The conversation ended there. She returned to the belt while I gazed at the latest Whitney Houston conspiracy theory screaming from the supermarket tabloids. The 20-whatever-month-old boy switched from Cheerios to Goldfish.

When I returned home, my wife was in the kitchen. "Did you get the lettuce?"

"The what?"

"I asked you to get a head of lettuce right before you left."

"I didn't hear 'lettuce.' I heard 'salad dressing.'"

"Well it's not surprising, "she said, half-jokingly." After all you're almost 50."

"So what?"

"So that's a half century. Turning 50 is a big deal."

Apparently so, as the subtle reminders are already trickling in. My insurance agent calls more often and sounds almost giddy as he casually tosses out phrases like "long term care insurance." Ditto for the lawyer who prepared my will. My doctor discusses uncomfortable procedures more frequently and more graphically.

I'm sorry, but I'm not in the "big deal birthday" camp. On Sept. 26, I want to awake to nothing more than a few birthday greetings from my Facebook friends. I want to avoid flying that day so a TSA official won't glance at my license, amusingly cock an eyebrow and say, "Please put your laptop in a separate bin. And by the way, happy birthday!" I don't want the entire staff at T.G.I. Friday's to break into song as they parade my fajitas to the table. Yes, I'm 50. Nothing to see here. Can't we move on?

We can, but only if I can make my age as uninteresting and complex as possible. So, as annoying as it is, I'm going to become grocery mom. When somebody asks my age, I will answer in months, not years. Want to know how long I have been on this Earth? Be prepared to have a calculator, an eraser or the latest accounting software nearby.

I've already begun testing my theory that a person's age becomes trivial when math is involved. The other day I took my 79-year-old father to breakfast at Denny's. Upon receiving the bill, I summoned the waitress.

"I think there's been a mistake," I said and then pointed to Dad. "He should get 20 percent off because he's 948 months old."

"Excuse me?"

"Happens all the time. 'Dad, just the other day didn't somebody say you didn't look a day over 828?'"

"Yep," said my father, only too happy to be part of this experiment. "And since I quit smoking, some days I feel like a 420-month-old trapped in the body of somebody who's at least 984."

"Who knows? You might be the first one in this family to reach 1260!" I said.

"I'll get the manager," the waitress replied and scurried away.

Next, I called my dentist to schedule an appointment.

"How long has it been since your last checkup?" the receptionist asked.

"I don't know. I've slacked off a little. I think it's been about 28 months."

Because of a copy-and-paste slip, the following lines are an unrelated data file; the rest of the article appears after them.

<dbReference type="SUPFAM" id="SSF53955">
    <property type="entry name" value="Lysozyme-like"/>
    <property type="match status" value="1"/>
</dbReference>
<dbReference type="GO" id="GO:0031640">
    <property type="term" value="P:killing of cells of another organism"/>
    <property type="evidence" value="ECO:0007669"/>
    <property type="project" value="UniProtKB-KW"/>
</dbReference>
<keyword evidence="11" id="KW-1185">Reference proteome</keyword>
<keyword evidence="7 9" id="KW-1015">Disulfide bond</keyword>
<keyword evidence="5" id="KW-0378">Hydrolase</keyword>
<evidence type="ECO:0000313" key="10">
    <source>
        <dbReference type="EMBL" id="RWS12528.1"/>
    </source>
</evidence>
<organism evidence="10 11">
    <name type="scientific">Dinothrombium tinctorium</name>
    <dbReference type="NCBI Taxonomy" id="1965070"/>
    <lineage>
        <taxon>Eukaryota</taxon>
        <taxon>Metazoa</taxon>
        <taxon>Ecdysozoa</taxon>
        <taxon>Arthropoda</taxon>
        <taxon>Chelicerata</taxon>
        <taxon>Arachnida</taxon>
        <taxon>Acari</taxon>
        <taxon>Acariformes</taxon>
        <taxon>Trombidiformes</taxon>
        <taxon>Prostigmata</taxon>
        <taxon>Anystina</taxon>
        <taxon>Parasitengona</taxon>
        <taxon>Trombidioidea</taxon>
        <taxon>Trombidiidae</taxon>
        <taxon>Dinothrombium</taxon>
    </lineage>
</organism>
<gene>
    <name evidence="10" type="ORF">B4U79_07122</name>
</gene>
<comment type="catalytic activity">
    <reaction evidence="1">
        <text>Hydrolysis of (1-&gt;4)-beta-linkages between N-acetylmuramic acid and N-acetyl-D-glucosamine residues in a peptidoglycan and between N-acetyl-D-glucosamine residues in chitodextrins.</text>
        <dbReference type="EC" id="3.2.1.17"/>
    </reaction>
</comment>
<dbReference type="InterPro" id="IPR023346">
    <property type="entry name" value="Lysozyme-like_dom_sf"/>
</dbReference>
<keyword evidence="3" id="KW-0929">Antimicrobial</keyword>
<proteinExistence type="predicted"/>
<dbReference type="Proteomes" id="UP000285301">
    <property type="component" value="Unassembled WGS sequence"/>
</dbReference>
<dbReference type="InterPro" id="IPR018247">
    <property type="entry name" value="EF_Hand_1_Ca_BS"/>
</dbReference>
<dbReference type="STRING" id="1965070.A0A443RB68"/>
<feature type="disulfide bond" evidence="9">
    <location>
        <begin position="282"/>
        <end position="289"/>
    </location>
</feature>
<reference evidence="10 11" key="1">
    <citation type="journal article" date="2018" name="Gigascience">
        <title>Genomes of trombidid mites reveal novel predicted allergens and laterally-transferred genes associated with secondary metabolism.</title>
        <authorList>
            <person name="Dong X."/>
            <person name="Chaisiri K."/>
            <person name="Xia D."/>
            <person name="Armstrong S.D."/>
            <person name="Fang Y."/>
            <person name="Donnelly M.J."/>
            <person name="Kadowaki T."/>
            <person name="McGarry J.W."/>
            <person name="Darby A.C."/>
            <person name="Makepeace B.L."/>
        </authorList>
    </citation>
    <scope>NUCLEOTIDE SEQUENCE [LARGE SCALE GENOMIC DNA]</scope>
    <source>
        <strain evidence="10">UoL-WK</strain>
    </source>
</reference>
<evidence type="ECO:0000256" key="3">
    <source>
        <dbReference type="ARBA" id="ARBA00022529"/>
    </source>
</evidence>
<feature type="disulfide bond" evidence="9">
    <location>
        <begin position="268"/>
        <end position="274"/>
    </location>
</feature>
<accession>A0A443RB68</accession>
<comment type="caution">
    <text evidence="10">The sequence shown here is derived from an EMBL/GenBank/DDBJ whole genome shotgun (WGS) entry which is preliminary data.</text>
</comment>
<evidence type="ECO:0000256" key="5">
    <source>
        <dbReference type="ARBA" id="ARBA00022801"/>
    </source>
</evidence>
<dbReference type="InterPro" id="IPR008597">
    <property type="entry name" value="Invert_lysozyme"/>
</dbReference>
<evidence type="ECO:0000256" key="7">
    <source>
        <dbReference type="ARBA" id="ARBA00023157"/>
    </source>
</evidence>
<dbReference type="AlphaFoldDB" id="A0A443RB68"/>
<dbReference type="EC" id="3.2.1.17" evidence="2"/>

"Pardon me?"

"I'm sorry. Twenty-nine. But I haven't had a cavity since I was about 156."

"Why don't you just call us when something hurts?"

"Sounds good to me."

Finally I called my insurance agent.

"Hey Mike, refresh my memory. Does my term life policy expire when I turn 660 or 672?

"When you're 660," he replied instantly. "That would make you 55."

Okay, so it doesn't work on everybody. But I'm still not buying long term care insurance. Even if I live to be 1800.

Tuesday, March 20, 2012

I Owe My Sanity to Google


Whenever I fly, I always scan the passengers boarding the plane and wonder if there is an air marshal in my midst. Is it the gray-haired gentleman carrying the briefcase and texting incessantly on his smartphone? Or is it the twentysomething female watching "Eat Pray Love" on her iPad? Maybe it's the teenager bobbing his skull to whatever is emanating from his headphones. I don't know what the age qualifications are to be an air marshal these days.

Once the plane takes off, I lose interest in my personal game of "Who's Packing Heat?," preferring instead to take advantage of Wi-Fi, should the plane offer it. I now can honestly say that an Internet-equipped airplane saved me from a possible encounter with an air marshal.

The incident occurred shortly after I boarded a flight to San Francisco. Somewhere over Iowa, my seat began vibrating. Gently at first and then more violently until I was forced to hold onto my half empty Diet Coke can to keep it from tumbling on to the floor.

I felt the shaking in my back, then my rear end. Finally my whole body seemed to be one giant tremor. During my first visit to Southern California, I had the dubious distinction of experiencing a minor earthquake. The shaking lasted less than five seconds and I quickly dozed back to sleep but not before thinking, "Californians are such wimps. I can't believe they whine about these things."

But seat 21F felt like being stuck in the middle of a magnitude 9.0 catastrophe. Eventually I realized the source; a foot from the passenger behind me. I hadn't seen that much twitching since Herman Cain was asked a foreign policy question. I am a fairly tolerant flier, but this was too much. I raised up slightly, a necessary maneuver when turning around in an airplane seat. Peering over my headrest, I saw a balding man in his early 30s. He was clearly expecting the confrontation and had his response at the ready.